As she heads into her first week of retirement, Elena Dementieva deserves to be remembered far more fondly than for a pitiful serve and a consistent failure to get over the line at grand slams.
Dementieva announced her decision to quit after the season-ending WTA Tour Championships in Doha, acknowledging it was time to pursue other interests in her life at the age of 29.
She leaves the sport having been a virtual ever-present in the women's top 10 since 2003 and with both an Olympic gold medal and an heroic Fed Cup triumph to her name.
Yet it is true that Dementieva will be remembered most for her inability to translate her status as a perennial contender into that of a grand slam champion - underlined by her two below-par final losses in Paris and New York in 2004.
At Wimbledon she twice reached semi-finals, in 2008 and 2009, losing the first in straight sets to Venus Williams but then going much closer to a place in the final a year later when Serena Williams won a deciding set 8-6.
Dementieva insisted: "I have no regrets. If it didn't happen, it didn't happen, but I have nothing to blame but myself. I was very professional and I have so many things to be proud of.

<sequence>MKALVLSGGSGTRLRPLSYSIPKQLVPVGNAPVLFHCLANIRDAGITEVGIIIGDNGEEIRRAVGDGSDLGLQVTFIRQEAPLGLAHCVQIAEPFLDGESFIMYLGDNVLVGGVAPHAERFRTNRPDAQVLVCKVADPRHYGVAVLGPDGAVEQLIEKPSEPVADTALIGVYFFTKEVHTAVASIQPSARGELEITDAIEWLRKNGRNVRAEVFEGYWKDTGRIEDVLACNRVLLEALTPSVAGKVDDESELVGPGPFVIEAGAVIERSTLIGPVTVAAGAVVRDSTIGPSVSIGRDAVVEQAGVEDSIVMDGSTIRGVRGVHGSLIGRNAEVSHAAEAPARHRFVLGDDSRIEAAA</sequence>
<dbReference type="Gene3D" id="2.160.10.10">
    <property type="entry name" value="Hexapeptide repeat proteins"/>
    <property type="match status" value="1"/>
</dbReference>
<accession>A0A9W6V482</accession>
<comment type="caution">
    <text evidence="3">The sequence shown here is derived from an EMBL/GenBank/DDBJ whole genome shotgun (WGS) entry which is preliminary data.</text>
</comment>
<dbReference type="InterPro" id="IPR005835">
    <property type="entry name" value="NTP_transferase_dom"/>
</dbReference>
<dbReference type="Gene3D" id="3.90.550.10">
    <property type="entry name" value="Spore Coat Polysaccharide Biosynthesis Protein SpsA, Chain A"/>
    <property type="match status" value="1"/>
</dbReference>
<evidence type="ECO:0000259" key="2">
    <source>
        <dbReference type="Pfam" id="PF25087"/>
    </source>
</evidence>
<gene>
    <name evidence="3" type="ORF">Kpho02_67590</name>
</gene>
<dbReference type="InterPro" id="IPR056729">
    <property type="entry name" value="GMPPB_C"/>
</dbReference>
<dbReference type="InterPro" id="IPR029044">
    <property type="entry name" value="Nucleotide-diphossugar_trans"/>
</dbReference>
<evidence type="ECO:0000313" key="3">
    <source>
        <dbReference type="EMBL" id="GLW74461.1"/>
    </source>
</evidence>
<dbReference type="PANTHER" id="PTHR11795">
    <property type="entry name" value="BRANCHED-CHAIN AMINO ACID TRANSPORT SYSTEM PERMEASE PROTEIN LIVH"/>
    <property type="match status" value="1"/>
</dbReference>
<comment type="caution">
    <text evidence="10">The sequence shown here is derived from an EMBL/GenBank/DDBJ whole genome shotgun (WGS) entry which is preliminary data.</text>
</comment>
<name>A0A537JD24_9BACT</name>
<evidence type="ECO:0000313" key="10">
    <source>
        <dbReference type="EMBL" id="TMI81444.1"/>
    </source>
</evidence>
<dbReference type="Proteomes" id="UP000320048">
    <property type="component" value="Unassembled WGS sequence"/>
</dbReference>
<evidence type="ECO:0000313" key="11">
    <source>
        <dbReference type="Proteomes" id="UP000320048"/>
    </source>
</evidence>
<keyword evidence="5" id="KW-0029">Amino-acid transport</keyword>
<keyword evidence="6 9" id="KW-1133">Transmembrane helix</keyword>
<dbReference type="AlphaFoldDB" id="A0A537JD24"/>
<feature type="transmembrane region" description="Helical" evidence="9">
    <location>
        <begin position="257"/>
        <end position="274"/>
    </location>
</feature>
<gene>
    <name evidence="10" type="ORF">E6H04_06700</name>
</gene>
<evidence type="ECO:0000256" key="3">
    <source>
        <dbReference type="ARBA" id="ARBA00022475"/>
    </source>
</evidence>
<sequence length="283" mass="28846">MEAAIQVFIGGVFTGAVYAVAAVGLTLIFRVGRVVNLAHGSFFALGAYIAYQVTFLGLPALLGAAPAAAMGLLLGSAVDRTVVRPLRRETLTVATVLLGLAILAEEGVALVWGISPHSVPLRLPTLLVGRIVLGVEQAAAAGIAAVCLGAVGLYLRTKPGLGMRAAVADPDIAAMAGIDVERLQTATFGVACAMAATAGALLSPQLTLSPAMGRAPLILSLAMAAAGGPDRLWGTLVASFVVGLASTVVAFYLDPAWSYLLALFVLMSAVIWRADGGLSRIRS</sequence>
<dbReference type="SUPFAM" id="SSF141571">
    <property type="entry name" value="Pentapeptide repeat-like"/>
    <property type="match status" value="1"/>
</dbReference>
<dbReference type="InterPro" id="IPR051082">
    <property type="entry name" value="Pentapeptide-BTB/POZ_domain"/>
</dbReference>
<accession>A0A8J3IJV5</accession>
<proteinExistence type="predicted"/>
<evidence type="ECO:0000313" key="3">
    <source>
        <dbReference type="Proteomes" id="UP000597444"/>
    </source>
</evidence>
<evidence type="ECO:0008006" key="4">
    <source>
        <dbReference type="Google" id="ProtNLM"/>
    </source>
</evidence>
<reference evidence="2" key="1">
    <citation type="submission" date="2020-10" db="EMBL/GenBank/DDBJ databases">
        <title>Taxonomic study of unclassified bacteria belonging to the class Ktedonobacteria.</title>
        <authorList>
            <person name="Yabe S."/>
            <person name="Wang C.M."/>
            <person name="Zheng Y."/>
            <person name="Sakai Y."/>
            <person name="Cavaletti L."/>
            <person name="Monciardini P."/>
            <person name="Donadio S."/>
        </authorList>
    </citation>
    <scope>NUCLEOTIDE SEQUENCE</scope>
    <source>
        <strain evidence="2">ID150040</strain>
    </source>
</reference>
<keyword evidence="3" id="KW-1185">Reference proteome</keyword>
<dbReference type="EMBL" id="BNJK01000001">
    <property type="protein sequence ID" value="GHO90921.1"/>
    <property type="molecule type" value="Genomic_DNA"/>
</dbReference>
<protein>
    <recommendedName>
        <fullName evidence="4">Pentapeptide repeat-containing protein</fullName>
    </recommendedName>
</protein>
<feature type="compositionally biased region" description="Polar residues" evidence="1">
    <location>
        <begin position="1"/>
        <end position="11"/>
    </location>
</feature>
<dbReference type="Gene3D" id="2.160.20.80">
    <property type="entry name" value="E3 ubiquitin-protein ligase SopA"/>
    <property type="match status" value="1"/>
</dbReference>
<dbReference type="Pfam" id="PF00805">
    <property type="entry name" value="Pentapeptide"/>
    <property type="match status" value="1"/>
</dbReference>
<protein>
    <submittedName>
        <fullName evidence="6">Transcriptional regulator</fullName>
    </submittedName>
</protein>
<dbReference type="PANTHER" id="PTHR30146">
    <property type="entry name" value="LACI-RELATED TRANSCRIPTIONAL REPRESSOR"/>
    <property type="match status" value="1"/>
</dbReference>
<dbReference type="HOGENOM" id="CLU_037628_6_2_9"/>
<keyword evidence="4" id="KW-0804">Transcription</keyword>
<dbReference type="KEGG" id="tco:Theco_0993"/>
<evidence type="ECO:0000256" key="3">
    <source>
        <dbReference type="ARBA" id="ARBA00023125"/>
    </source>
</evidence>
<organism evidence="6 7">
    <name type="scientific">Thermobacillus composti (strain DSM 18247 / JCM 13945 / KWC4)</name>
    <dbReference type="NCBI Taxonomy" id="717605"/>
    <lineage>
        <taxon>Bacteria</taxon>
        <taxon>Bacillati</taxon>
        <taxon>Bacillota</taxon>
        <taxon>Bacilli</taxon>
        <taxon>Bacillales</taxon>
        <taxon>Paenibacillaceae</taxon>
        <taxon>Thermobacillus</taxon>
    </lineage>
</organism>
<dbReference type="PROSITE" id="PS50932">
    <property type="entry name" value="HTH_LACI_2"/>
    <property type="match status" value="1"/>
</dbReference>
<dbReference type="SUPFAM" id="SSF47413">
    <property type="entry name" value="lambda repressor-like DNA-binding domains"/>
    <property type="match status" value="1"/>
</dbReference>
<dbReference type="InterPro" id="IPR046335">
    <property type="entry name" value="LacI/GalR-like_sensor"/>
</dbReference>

"I was far away from being perfect but I had a great fighting spirit. Even without a good serve I was struggling for many matches but I never gave up. You don't have to be perfect but you have to try very hard."
Dementieva won 16 WTA Tour titles in her career but her proudest moment came in the 2008 Beijing Olympics when she finally managed, to some degree, to shed her image of a nervous big-match player.
In an extraordinary run to gold, Dementieva came from a set and a break down to beat Serena Williams in the quarter-finals and went on to beat Vera Zvonareva and Dinara Safina to claim the title.
"I'm sure I'm going to remember myself as Olympic champion," added Dementieva. "That's the best thing that could happen in my career. It was my biggest goal, and I'm so proud of that moment."